'In any case, our destiny is the work of two wills, not one. It is not an immutable fate, forced upon us without any choice of our own, by a divinity without heart.' Thomas Merton's counsel reminds of the dual errors that comprise the need for this fine anthology: an autonomous individualism that considers each person the captain of his own fate, and a fatalistic sense of God as having a clearly-mapped plan, to be accessed by some formula of prayer or intuition, if one is not fortunate enough to have it bestowed in blinding light, Damascus-road fashion. The loving synergy Merton speaks of is one of the pinnacles in this collection of over 50 two- to four-page page readings from the breadth of Christian tradition, from Ignatius of Antioch to Karl Barth. Part 1 consists of readings from the first five centuries (Clement of Alexandria, Tertullian, Athanasius, the Desert Fathers) Part 2 from the Middle Ages (St. Benedict, Bonaventure, Aquinas, Mechtild of Magdeburg and others), Part 3 from the Reformation to 1800 (Luther, Calvin, Ignatius Loyola, Teresa, George Herbert, Wesley, and more) and Part 4 from 1800 to the present (e.g. Kierkegaard, Newman, Dostoevsky, Pope Leo XIII, Bonhoeffer, Weil, Sayers). Genres represented are appropriately varied-saints' lives, homilies, biblical commentary, autobiography, philosophical treatises, and novels-mirroring the multitude of ways vocation is discerned, described, and experienced. 452 pp.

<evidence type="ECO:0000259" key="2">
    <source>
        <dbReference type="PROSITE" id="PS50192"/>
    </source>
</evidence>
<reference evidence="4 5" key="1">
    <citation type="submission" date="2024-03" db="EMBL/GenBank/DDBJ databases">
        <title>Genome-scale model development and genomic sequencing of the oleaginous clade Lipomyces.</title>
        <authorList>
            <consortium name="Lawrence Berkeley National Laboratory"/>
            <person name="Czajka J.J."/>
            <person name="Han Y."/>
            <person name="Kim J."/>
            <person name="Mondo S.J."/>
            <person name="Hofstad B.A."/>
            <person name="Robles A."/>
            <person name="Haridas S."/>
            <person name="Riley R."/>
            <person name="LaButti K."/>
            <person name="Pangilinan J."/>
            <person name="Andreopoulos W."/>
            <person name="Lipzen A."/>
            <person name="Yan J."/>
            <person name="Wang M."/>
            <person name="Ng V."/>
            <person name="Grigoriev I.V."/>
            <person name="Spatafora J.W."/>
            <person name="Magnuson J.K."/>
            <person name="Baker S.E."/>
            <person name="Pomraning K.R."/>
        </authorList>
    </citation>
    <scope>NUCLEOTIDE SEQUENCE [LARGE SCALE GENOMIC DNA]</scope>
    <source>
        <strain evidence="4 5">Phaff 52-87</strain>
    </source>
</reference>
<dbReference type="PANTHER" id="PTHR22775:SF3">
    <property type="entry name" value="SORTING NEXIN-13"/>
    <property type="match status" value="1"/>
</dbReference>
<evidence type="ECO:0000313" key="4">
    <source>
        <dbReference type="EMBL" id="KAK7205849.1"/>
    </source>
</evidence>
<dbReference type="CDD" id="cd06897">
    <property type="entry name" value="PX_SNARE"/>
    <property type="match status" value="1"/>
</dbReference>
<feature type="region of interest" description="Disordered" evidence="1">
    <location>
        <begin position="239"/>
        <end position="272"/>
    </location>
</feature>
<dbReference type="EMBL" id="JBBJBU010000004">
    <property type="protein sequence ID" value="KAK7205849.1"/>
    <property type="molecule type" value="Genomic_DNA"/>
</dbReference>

An Eighth Day View:
"What am I going to do with my life?" is a question that young people commonly face, while many not-so-young people continue to wonder about finding direction and purpose in their lives. Whether such purpose has to do with what job to take, whether to get married, or how to incorporate religious faith into the texture of their lives, Christians down the centuries have believed that God has plans for them.
This unprecedented anthology gathers select passages on work and vocation from the greatest writers in Christian history. William Placher has written insightful introductions to accompany the selections -- an introduction to each of the four main historical sections and a brief introduction to each reading. While the vocational questions faced by Christians have changed through the centuries, this book demonstrates how the distilled wisdom of these saints, preachers, theologians, and teachers remains relevant to Christians today.
This rich resource is to be followed by a companion volume, edited by Mark R. Schwehn and Dorothy C. Bass, featuring texts drawn mainly from fiction, memoir, poetry, and other forms of literature.
A study guide is available from Programs for the Theological Exploration of Vocation (PTEV) on their website: www.ptev.org